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 Turning an overnight stay into a destination

 

 Running your own business is the ultimate do-it-yourself project at the best of times, but if you are doing it in an isolated region you have to be even more self-reliant, says Mark Crawford, co-owner of the Crawford Beach Lodge, a resort of free-standing cottages set on a stunning stretch of the Wild Coast near the village of Chintsa.

In a city setting, a hotel such as the Crawford Beach Lodge would have been able to rely on other complementary businesses to draw a critical mass of clients looking for accommodation, but if you are situated some 40km outside East London, you are going to have to set up the draw cards yourself. And Mark and his wife Carey, third-generation owners of the hotel, set about doing just that by creating more reasons for coming to the Crawford Beach Lodge and for staying longer. Rather than just providing guest-house type accommodation and expecting guests “to sleep, eat and leave”, they introduced professionally curated holiday activities into the business so as to offer their guests a self-contained family holiday with canoeing, diving, fishing, hiking, horse riding, river boating, swimming and tennis to choose from, among other things.

The activities, each of which provides extra income for the business, are organised by the Crawford Beach Lodge’s activities manager.

This, together with the Crawford Beach Lodge’s fully equipped conference facility, turned the hotel into the destination in and of itself instead of just a stop-over on a journey to somewhere else.

Crawford Beach Lodge has become a popular team-building and corporate seminar venue for businesses such as the large car manufacturers in East London, helping to decrease the extent of the business’s seasonal fluctuations.

In order to drive even more demand, the Crawfords started a restaurant and wedding venue some two kilometres inland from where the Crawford Beach Lodge is perched on a massive dune overlooking the stunning Chintsa beach.

Called the C Club, the restaurant drives a steady stream of wedding-party guests to the Lodge, and in the off season, Mark and Carey can turn on a stream of visitors by organising music events at the C Club. Well-known acts that they have hosted include the Parlotones and Prime Circle.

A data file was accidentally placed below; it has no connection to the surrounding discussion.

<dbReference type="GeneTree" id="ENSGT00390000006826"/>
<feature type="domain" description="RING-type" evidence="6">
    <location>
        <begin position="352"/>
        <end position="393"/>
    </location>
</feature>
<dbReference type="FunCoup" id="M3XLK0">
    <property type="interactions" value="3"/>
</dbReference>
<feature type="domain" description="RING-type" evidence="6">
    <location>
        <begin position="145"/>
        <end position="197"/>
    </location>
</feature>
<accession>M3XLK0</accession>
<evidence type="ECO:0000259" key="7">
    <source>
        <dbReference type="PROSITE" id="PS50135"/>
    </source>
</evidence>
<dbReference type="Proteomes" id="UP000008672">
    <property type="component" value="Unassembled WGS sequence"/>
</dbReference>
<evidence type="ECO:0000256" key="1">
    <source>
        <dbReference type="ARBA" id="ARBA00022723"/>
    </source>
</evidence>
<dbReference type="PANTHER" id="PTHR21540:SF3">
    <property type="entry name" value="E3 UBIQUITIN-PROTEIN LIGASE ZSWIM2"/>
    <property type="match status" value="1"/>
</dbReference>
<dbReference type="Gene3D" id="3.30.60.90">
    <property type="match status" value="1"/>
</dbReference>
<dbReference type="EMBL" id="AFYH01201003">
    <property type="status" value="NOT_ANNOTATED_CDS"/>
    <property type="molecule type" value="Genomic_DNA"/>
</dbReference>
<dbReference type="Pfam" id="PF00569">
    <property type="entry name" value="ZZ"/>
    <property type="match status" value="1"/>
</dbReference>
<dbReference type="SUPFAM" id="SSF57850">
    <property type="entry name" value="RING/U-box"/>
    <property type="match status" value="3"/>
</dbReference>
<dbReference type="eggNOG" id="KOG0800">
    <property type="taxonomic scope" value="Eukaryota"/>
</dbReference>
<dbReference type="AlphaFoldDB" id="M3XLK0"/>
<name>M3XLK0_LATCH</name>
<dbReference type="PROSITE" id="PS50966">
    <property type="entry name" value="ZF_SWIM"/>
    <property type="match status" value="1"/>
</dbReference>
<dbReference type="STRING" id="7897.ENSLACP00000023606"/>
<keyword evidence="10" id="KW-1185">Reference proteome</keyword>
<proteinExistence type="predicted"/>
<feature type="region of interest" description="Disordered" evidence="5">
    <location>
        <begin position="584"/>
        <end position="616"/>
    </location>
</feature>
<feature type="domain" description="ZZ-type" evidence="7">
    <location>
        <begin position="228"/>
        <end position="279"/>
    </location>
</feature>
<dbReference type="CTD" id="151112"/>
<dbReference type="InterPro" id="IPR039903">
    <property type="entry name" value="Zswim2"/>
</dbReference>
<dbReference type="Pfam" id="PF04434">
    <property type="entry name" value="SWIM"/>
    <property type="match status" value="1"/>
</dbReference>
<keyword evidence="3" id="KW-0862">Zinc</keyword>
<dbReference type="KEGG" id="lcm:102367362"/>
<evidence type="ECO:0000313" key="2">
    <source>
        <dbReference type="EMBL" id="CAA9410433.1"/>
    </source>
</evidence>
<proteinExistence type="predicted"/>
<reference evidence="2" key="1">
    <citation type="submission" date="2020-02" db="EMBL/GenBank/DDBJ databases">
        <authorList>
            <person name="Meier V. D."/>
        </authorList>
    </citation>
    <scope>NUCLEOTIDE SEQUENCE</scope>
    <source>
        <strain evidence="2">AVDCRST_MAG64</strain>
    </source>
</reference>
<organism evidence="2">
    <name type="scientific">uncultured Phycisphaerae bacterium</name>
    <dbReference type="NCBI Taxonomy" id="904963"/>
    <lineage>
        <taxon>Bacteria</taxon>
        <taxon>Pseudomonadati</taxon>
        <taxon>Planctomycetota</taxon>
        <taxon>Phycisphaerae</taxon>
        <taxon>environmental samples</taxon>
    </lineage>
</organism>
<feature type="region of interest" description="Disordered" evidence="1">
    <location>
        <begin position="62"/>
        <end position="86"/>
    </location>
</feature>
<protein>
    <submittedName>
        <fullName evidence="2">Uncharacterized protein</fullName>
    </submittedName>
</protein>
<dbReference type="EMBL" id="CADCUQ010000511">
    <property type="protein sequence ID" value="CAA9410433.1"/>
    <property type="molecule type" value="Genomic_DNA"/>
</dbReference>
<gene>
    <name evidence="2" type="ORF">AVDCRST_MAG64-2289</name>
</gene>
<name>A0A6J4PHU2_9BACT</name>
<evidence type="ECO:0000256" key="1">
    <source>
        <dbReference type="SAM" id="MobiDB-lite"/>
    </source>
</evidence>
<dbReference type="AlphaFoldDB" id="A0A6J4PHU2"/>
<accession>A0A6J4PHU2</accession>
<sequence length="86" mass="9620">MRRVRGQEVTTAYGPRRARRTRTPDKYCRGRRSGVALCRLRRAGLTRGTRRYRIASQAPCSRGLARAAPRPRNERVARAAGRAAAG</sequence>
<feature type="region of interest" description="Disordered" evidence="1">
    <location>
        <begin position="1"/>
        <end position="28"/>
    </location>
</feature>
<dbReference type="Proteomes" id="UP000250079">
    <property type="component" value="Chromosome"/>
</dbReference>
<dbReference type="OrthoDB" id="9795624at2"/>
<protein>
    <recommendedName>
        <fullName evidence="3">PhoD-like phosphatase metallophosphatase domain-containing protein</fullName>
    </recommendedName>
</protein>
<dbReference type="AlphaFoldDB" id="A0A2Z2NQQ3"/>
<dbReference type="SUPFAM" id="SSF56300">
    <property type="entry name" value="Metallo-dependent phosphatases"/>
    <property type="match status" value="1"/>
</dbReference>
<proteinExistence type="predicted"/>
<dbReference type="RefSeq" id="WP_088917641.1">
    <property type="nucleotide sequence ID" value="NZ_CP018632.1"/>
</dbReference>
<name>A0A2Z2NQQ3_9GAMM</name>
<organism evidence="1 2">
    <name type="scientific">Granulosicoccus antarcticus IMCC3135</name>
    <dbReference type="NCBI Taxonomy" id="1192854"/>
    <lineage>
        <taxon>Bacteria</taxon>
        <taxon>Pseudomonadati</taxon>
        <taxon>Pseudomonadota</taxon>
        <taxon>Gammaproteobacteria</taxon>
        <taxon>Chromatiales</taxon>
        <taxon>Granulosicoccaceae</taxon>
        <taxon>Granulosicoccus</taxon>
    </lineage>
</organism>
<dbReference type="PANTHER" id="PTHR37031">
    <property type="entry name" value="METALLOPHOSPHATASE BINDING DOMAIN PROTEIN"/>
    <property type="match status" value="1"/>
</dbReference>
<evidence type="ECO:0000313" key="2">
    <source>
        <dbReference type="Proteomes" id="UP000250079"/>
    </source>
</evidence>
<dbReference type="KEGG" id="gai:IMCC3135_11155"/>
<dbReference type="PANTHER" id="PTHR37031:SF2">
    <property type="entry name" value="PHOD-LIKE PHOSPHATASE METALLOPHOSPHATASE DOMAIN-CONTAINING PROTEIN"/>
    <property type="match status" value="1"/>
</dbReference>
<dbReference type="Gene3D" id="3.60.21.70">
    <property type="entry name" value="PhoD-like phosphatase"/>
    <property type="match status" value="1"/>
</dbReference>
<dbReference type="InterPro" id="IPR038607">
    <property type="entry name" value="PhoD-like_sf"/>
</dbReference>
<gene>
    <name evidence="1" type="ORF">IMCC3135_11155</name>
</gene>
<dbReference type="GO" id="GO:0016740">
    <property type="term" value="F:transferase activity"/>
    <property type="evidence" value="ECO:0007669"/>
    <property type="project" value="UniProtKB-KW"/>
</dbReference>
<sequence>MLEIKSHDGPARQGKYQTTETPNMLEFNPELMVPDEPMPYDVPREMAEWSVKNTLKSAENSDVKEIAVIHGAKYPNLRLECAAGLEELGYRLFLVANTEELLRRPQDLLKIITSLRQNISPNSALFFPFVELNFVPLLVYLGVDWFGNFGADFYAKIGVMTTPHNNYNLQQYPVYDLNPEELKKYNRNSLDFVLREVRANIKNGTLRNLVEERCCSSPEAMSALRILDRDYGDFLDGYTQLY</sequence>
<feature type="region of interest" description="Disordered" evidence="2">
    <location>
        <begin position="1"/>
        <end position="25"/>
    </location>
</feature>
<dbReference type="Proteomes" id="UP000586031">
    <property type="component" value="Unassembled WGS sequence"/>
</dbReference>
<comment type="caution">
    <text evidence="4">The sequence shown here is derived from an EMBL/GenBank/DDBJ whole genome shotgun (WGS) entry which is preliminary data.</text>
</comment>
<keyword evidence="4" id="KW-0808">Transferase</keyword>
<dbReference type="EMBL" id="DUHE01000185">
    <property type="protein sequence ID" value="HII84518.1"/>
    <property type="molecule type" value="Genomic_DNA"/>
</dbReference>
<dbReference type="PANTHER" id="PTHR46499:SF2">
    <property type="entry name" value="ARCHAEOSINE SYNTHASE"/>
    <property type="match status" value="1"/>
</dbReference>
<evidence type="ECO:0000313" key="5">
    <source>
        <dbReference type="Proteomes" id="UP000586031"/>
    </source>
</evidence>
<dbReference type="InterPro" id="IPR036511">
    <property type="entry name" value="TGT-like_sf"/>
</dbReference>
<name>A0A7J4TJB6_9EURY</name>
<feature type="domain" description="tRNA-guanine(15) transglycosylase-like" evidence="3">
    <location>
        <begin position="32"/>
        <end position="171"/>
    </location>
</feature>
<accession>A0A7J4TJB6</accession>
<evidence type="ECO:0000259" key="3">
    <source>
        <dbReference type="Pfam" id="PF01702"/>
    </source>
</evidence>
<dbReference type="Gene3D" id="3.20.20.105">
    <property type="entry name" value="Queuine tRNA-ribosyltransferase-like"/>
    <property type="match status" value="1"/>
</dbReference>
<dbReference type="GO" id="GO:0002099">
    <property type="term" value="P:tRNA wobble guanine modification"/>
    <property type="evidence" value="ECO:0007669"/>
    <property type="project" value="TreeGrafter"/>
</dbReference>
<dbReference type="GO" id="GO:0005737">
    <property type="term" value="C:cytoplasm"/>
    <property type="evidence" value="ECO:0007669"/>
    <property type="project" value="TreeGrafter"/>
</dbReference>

“In these remote places, if you don’t do things yourself, no-one else does it for you. So we decided to create demand ourselves,” says Mark.

The Crawford Beach Lodge with its 52 rooms has come a long way since it was started by Mark’s grandfather Roy Crawford in 1975 as a collection of rustic holiday bungalows. He ran it for almost twenty years before selling it.

Having grown up in the family business, Roy’s son Ian became a hotelier in his own right and from 2003 started the Crawford Beach Lodge by buying back the old cabins one by one, which had been subdivided and sold as holiday homes ten years earlier.

By the time the third generation in the form of Ian’s son Mark joined the business, the Crawford Beach Lodge had about twenty rooms and well established conference facilities.

Mark, who studied psychology and spent a few years working in human resources in corporate London, says he never had any doubts about joining the family business. He and his new bride Carey, a chartered accountant, brought fresh ideas back from London and were able to boost the turnover of the lodge substantially by setting up an online presence for the business.

Mark and Carey joined the business just before the financial crash of 2008, after which no bank would even consider an application to finance the development of more rooms, even though the Crawford Beach Lodge was thriving despite the economic downturn.

The Crawfords approached Business Partners Limited (BUSINESS/PARTNERS), who saw the long-term potential in the business and agreed to finance the building of a further ten rooms.

“BUSINESS/PARTNERS enabled us to build in a time when no-one else was building, and they allowed us to grow our business when no other business was able to grow,” says Mark, who formally took over the running of the business from his parents in 2010.

The resort hotel grew from strength to strength, and at 52 rooms Mark believes it is close to its ideal size. They will soon be able to put the painful process of getting planning permissions for expanding in an environmentally sensitive area behind them, and focus on maximising occupancy.

In this regard, Mark is very optimistic. A world-class golf estate has been built close by, as well as a microbrewery, and there are even signs that more and more city folk are coming to live permanently in the area.

Although they had to pioneer the lodge as an isolated destination, developments in the area suggest that they no longer have to rely solely on creating their own demand.

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